In this paper, I offered the following analysis of belief.

S believes that p iff for any* A, B, S prefers A to B simpliciter iff S prefers A to B conditional on p.

The * on any is to note that the quantifier is restricted in all sorts of ways. One of the restrictions is senstive to S’s interests, so this becomes a version of interest-relative invariantism about belief. And if we assume that belief is required for knowledge we get (with some other not too controversial premises) interest-relative invariantism about knowledge.

I now think this wasn’t quite the right analysis. But I don’t (yet!) want to take back any of the claims about the restrictions on any. Rather, I think I made a mistake in forcing everything into the mold of preference. What I should have said was something like the following.

S believes that p iff for any* issue, S’s attitudes simpliciter and her attitudes conditional on p match.

Here are some issues, in the relevant sense of issue. (They may be the only kind, though I’m not quite ready to commit to that.)

- Whether to prefer A to B
- Whether to believe q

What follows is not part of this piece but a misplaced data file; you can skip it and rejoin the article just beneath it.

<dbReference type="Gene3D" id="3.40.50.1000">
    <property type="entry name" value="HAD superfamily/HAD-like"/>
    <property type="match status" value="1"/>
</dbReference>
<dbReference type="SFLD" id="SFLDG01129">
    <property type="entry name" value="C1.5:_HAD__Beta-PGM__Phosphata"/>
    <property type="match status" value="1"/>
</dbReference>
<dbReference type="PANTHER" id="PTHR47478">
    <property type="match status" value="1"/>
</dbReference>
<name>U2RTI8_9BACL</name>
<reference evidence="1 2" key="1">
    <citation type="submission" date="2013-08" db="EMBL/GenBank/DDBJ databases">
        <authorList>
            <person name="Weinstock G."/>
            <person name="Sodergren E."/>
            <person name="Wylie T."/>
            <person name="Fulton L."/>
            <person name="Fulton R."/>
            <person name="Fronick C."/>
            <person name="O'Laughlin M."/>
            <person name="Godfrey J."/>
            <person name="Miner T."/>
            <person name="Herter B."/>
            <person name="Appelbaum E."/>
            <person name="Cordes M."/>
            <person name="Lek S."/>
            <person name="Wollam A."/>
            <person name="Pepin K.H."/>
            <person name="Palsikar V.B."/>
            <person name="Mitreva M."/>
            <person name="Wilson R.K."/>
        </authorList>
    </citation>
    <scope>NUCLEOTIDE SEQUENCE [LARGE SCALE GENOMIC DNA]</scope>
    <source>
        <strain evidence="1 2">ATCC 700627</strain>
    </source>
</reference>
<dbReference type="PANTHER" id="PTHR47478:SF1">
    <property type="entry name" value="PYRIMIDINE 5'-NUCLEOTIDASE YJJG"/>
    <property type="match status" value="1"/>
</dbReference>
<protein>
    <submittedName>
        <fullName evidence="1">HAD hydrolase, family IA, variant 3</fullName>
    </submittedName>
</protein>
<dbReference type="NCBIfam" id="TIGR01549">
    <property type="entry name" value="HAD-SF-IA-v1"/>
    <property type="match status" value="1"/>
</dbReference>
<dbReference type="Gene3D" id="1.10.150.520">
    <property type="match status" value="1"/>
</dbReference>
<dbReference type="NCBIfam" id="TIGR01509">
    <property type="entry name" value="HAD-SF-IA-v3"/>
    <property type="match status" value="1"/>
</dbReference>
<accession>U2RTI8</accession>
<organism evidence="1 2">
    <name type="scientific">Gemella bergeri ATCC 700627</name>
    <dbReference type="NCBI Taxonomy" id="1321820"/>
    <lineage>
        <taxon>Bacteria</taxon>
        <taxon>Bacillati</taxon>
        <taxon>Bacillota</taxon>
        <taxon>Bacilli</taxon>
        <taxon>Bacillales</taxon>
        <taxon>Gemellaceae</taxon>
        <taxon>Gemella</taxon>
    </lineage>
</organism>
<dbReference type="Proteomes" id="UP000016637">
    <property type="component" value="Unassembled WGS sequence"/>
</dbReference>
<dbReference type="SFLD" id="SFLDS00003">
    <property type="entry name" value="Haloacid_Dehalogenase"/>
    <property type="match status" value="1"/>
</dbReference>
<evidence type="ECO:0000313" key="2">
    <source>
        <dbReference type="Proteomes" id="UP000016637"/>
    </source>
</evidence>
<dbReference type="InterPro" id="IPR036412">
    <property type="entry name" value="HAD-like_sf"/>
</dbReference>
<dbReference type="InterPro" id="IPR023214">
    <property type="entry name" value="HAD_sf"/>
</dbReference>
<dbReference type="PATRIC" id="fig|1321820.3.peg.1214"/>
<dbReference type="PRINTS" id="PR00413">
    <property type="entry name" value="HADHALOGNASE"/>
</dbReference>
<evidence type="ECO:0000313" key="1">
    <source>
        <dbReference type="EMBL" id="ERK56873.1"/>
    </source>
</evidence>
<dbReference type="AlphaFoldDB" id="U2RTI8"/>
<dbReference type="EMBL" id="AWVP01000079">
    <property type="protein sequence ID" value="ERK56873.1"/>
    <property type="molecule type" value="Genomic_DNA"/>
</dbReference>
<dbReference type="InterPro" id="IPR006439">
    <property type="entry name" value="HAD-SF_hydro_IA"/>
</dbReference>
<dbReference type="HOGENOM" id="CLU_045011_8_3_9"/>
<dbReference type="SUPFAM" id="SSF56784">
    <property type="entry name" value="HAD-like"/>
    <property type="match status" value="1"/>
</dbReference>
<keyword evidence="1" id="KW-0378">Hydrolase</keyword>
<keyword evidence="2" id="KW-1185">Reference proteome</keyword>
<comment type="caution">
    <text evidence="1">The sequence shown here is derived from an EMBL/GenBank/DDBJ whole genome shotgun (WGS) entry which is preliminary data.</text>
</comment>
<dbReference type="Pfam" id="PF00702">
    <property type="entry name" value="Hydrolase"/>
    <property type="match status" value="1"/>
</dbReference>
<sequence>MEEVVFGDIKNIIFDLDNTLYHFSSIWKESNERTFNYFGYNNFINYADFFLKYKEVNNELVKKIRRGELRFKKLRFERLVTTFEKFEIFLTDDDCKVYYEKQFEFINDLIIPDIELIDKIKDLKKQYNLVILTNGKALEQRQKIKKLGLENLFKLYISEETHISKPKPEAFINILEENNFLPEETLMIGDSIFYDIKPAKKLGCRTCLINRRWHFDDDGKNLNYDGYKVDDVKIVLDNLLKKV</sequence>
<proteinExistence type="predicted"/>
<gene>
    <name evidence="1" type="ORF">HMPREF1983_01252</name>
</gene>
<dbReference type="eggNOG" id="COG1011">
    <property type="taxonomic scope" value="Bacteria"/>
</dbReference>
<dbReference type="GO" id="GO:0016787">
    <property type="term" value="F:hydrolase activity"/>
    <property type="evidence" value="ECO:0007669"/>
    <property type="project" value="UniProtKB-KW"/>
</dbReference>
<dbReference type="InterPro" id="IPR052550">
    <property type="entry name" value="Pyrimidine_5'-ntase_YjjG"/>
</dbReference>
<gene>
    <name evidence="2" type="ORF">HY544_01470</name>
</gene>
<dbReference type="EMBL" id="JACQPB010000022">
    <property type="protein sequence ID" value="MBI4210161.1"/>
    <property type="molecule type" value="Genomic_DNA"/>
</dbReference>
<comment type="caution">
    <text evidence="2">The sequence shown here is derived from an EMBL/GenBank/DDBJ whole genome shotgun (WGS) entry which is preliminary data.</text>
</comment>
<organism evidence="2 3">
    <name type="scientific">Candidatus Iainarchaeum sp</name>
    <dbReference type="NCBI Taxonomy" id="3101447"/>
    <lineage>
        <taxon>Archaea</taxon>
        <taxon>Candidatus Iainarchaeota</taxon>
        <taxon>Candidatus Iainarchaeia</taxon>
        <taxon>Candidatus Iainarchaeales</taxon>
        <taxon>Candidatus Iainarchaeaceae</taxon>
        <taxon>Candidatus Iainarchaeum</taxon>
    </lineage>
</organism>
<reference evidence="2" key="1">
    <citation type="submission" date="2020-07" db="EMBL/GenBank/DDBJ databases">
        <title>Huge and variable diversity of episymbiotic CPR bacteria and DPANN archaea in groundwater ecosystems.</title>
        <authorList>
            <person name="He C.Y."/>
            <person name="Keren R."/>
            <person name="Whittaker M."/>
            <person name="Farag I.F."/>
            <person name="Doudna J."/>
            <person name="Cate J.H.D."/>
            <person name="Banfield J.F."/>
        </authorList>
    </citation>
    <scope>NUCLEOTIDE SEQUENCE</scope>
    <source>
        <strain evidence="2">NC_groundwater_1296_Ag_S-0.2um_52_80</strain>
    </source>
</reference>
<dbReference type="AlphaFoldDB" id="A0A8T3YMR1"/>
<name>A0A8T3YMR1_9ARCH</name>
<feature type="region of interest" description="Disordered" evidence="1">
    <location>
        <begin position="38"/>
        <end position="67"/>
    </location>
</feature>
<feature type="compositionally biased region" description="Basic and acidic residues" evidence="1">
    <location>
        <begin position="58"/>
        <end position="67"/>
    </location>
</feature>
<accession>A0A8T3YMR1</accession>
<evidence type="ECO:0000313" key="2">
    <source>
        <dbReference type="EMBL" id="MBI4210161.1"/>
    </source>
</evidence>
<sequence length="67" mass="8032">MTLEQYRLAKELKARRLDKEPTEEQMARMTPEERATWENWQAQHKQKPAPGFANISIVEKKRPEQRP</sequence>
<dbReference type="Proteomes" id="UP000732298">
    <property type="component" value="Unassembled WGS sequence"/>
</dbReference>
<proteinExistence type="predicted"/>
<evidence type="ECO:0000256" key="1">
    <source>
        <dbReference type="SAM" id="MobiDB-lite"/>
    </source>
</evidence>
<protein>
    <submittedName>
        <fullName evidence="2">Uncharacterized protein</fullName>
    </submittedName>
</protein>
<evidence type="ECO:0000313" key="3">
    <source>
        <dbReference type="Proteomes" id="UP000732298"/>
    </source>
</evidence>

- What the probability of q is

Previously I’d tried to force the second issue into a question about preferences. But I couldn’t find a way to force in the third issue as well, so I decided to retreat and try framing everything in terms of issues.

Adding questions about probability to the list of issues allows me to solve a bunch of tricky problems. It is a widely acknowledged point that if we have purely probabilistic grounds for being confident that p, we do not take ourselves to (unconditionally) believe that p, or know that p. On the other hand, it hardly seems plausible that we have to assign p probability 1 before we can believe or know it. Here is how I’d slide between the issues.

If I come to be confident in p for purely probabilistic reasons (e.g. p is the proposition that a particular lottery ticket will lose, and I know the low probability that that ticket will win) then the issue of p’s probability is live. Since the probability of p conditional on p is 1, but the probability of p is not 1, I don’t believe that p. More generally, when the probability of p is a salient issue to me, I only believe p if I assign p probability 1.

However, when p’s probability is not a live issue, I can believe that p is true even though I (tacitly) know that its probability is less than 1. That’s how I can know where my car is, even though there is some non-zero probability that it has been stolen/turned into a statue of Pegasus by weird quantum effects. Similarly I can know that the addicted gambler when end up impoverished, though if pushed I would also confess to knowing there is some (vanishingly small) chance of his winning it big.

Posted by Brian Weatherson in *Workbench*